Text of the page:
2017 Hyundai Elantra
Frank Washington | 6/28/2016, 3:43 p.m.
Earlier this year, Hyundai introduced the latest rendition of its Elantra compact sedan. The car had slicker exterior styling, more safety features, an upgraded interior and some user-friendly technology.
The exterior styling was pretty cool. It featured the new face of Hyundai, the hexagonal grille, LED daytime running lights, a first for the Elantra and a lower front fascia that gave the car a more muscular appearance.
Hyundai said underbody covers, an aerodynamic rear bumper bottom spoiler and rear deck lid gave the new Elantra a 0.27 coefficient of drag. We couldn’t measure it but the car did seem awfully smooth on its treads. There wasn’t that rough ride associated with a lot of small cars.
The new Elantra had several nice little touches like LED door handle approach lights, side mirror LED turn signal indicators and LED taillights. The new car was a little bit longer, by about an inch and a little bit wider, by another inch, than the car that it replaced. Just that little bit gave it sturdiness on the road.
The car had two engine choices; a 1.4-liter turbocharged four-cylinder is available. Our test car had the 2.0-liter engine that produced 147 horsepower and 132 pound-feet of torque. It was mated to a six-speed automatic transmission; a six-speed manual is available.
The 2017 Hyundai Elantra had an EPA rating of 28 mpg in the city, 37 mpg on the highway and 32 mpg combined.
This powertrain was really quiet. There was not any noticeable engine vibration. And the power-plant could move the 2017 Hyundai Elantra smartly. Contrary to what you might think, it doesn’t take a bunch of oomph under the hood to maneuver around most urban streets and expressways. The Elantra had more than enough.
The interior was comfortable. Never did we feel cramped, even in the back seats. Because we had the Limited trim level, our seats were leather, make that some sort of pleather. But they were nicely done. Of course, cloth seats are available. Either or, all of the Elantra’s seats are made of SoyFoam™ that substitutes for petroleum based polyol.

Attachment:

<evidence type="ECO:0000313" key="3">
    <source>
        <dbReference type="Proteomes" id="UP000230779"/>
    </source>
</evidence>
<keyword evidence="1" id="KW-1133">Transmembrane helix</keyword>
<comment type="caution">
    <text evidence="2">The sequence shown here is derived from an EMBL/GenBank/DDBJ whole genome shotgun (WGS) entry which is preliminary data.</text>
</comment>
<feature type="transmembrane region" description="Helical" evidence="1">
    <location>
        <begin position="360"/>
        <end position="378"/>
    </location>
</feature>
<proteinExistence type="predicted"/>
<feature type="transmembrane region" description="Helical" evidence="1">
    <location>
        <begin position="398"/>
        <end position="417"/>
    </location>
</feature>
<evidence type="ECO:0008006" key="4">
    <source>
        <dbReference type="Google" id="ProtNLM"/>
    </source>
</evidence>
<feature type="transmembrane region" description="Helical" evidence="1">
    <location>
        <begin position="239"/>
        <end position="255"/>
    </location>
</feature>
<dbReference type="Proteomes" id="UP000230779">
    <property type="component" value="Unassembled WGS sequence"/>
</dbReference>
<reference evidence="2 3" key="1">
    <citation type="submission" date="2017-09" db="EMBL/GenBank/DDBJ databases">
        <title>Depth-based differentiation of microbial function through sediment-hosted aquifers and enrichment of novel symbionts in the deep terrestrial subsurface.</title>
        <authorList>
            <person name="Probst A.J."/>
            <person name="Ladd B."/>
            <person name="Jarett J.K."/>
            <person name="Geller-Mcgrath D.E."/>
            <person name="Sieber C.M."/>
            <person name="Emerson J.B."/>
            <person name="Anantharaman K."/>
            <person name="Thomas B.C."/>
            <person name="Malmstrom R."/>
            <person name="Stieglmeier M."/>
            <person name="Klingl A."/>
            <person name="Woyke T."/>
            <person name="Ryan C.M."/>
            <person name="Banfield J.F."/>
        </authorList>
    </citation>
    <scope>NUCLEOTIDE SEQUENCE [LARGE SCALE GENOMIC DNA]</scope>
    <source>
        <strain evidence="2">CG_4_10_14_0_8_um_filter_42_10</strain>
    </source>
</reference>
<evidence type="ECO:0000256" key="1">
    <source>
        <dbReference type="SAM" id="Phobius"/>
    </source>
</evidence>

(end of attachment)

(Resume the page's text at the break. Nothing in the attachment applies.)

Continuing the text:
The seats were soft without feeling cushy or mushy. There was plenty of lumbar support in the car’s front and back seats. The dash was padded with soft touch material and the instrument layout was ergonomically correct.
There was a 4.2-inch TFT screen between the odometer and speedometer. What Hyundai chose to call a center stack really leans toward a horizontal layout. Below the information screen was the dual climate controls.
That was just the beginning of the equipment surprises. Our test car had heated front seats and blind spot alert and a drive mode selector with sport, eco and normal settings. There was a 7-inch touch screen with a rearview camera. The car had ApplePlay and Android Auto.
It had what is turning into the usual creature comforts: Bluetooth, satellite radio, voice controls and a power driver’s seat were part of the package. The driver’s power window was fully automatic but the other power windows worked the old fashioned way. You had to hold the button to make them go up or down.
The car had USB jacks at the base of center stack and two 12 volt plugs as well as an auxiliary jack. There was also a USB jack for charging in the center console. It could link up with Pandora on your smartphone.
About the only quibbles we had was there was no navigation system; it’s an option, and the rearview mirror would not automatically dim. We had to dim it manually.
Still, for $23,310 we thought the 2017 Hyundai Elantra Limited was well equipped, a smooth operating compact sedan and an excellent buy.
Frank S. Washington is editor of AboutThatCar.com.